“Outside groups have to view themselves in a supportive and amplifying role, not as some rogue enterprise trying to score their own points,” said Steven J. Law, president of Crossroads GPS and its sister super PAC, American Crossroads. “In the past, groups would go off on their own and come up with what they thought was a great idea. And they could potentially do significant harm.”
He added that the groups are careful now to keep one another in the loop. “There’s a great deal of sharing,” he said.
And as long as they do not coordinate with Mr. Romney’s strategists, everything is perfectly legal. Though campaigns and outside groups are prohibited from collaborating, they are free to amplify and emulate each other.
“All of us have come to our own conclusions, but we have all come to the same conclusion,” said Tim Phillips, president of Americans for Prosperity, the advocacy group financed in part by Charles and David Koch. “To defeat the president, the public needs to understand the utter failures of his economic policies.”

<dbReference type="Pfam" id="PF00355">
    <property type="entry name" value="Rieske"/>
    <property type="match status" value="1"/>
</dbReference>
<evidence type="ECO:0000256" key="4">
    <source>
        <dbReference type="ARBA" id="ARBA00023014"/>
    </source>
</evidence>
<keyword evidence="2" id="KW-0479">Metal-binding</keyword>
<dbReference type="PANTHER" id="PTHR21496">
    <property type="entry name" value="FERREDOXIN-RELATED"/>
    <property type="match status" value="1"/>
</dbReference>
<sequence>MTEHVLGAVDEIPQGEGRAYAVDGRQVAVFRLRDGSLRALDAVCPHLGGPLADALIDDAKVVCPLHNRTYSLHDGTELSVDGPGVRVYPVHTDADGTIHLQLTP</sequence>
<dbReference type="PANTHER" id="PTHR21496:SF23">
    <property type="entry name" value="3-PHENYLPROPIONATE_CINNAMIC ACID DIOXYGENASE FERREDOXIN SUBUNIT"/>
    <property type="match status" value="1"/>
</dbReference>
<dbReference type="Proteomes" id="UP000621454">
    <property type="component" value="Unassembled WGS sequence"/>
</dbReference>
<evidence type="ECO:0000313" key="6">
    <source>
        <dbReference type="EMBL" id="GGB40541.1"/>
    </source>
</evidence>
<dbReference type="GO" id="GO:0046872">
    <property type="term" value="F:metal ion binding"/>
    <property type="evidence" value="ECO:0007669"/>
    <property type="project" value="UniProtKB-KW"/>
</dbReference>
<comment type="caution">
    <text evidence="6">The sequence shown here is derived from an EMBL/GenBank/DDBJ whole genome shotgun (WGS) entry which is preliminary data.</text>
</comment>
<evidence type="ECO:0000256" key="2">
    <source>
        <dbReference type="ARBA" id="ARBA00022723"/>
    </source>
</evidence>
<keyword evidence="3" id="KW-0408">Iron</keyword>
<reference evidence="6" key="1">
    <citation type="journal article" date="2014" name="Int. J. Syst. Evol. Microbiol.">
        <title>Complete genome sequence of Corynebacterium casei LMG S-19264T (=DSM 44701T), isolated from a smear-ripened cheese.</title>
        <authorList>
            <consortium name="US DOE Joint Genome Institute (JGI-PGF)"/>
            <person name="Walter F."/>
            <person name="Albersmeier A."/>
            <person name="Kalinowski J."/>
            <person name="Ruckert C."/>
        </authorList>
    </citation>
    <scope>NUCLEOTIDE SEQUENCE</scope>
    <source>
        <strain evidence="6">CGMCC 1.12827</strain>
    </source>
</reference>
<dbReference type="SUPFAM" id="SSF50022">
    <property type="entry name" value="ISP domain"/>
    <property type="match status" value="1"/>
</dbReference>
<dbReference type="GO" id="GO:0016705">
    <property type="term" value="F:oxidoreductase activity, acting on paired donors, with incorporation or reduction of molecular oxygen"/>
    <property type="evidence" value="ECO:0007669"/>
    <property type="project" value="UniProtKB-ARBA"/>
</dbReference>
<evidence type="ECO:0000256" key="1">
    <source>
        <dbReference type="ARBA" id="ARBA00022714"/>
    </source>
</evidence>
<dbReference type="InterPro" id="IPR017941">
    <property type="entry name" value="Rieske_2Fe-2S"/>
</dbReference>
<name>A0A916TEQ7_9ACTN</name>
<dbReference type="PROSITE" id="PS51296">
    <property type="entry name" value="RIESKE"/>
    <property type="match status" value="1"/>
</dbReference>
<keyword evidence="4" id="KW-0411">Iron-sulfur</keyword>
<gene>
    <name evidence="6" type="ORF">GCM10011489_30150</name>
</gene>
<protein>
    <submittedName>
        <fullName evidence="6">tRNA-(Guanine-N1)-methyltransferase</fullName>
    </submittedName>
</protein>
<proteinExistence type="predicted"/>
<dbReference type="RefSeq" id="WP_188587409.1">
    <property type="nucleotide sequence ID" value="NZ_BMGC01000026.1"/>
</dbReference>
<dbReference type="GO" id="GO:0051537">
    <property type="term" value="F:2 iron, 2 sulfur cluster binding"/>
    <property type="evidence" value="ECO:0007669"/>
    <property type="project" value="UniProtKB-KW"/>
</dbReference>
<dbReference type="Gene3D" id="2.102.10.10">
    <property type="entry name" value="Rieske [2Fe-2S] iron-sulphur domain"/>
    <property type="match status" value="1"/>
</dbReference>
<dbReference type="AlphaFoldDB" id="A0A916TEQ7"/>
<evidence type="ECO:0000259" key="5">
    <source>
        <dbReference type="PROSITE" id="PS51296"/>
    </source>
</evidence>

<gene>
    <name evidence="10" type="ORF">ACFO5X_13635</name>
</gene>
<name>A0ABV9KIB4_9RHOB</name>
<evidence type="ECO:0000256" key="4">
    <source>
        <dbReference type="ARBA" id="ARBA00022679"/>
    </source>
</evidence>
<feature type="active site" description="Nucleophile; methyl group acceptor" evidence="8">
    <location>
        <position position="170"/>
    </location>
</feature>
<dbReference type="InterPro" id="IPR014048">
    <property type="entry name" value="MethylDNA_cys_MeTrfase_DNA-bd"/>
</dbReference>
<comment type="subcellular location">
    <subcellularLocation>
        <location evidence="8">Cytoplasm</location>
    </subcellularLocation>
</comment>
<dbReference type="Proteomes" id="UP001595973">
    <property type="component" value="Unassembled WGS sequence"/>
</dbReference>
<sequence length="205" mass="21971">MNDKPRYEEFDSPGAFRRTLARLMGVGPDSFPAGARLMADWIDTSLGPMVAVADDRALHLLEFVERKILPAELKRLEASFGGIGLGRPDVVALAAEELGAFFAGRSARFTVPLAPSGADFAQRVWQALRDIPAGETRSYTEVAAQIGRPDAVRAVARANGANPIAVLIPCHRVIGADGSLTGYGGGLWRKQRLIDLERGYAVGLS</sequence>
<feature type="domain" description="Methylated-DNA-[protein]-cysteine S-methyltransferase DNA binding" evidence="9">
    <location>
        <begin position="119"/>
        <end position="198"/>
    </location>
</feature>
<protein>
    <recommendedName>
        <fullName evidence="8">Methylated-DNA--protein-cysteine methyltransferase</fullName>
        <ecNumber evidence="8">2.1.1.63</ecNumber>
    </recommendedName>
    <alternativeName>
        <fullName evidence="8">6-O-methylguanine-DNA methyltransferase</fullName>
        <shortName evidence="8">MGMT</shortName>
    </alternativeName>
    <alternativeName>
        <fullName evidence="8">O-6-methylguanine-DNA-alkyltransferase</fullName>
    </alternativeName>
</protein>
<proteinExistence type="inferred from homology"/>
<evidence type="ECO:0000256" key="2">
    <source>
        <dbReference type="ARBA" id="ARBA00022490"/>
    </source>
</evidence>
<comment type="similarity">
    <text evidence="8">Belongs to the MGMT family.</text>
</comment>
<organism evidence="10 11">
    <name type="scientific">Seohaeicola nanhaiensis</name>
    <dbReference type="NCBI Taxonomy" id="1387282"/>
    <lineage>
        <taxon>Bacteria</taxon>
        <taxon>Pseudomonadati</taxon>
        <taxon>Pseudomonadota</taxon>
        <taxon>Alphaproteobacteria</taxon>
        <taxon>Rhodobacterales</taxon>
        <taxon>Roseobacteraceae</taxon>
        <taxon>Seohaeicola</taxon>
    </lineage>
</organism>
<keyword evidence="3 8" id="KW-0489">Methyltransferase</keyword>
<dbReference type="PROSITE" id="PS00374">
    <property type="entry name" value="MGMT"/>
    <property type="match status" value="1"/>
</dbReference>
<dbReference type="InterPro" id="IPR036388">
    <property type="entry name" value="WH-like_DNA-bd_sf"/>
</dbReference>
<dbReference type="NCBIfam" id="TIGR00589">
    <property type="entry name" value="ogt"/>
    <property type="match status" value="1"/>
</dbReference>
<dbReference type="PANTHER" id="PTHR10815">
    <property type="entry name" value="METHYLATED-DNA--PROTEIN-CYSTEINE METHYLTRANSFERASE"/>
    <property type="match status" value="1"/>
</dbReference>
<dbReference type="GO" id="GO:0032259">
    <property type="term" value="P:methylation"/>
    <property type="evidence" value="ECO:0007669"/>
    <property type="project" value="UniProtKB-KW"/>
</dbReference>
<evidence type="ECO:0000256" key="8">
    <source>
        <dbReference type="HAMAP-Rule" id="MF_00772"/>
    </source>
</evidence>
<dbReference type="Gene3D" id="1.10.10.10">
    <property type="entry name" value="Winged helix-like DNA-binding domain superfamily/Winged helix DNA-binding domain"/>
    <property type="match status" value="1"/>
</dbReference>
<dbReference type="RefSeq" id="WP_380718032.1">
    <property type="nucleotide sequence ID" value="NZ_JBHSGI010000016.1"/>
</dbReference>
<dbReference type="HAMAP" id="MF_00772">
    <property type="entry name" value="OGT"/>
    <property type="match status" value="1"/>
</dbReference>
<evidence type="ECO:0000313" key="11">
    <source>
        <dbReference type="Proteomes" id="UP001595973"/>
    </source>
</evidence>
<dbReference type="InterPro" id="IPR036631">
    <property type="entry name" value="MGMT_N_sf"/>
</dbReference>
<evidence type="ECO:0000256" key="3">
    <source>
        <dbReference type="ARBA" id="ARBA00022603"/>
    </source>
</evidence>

A change in pitch in the message that Americans for Prosperity was using is just one example of the way independent political groups have gotten on the same page. The group started out by focusing on the Solyndra scandal, attacking the president as a corrupt figure who granted his cronies lucrative government contracts.
But their latest television campaign — featuring real voters describing how they feel let down by the president and will not support him again — borrows a page from the American Crossroads playbook, which found that more-in-sorrow-than-in-anger critiques of Mr. Obama worked better with swing voters than ads with a hard edge.
“The tone is crucial,” Mr. Phillips said. “Our ads don’t call anyone names. They’re very measured.”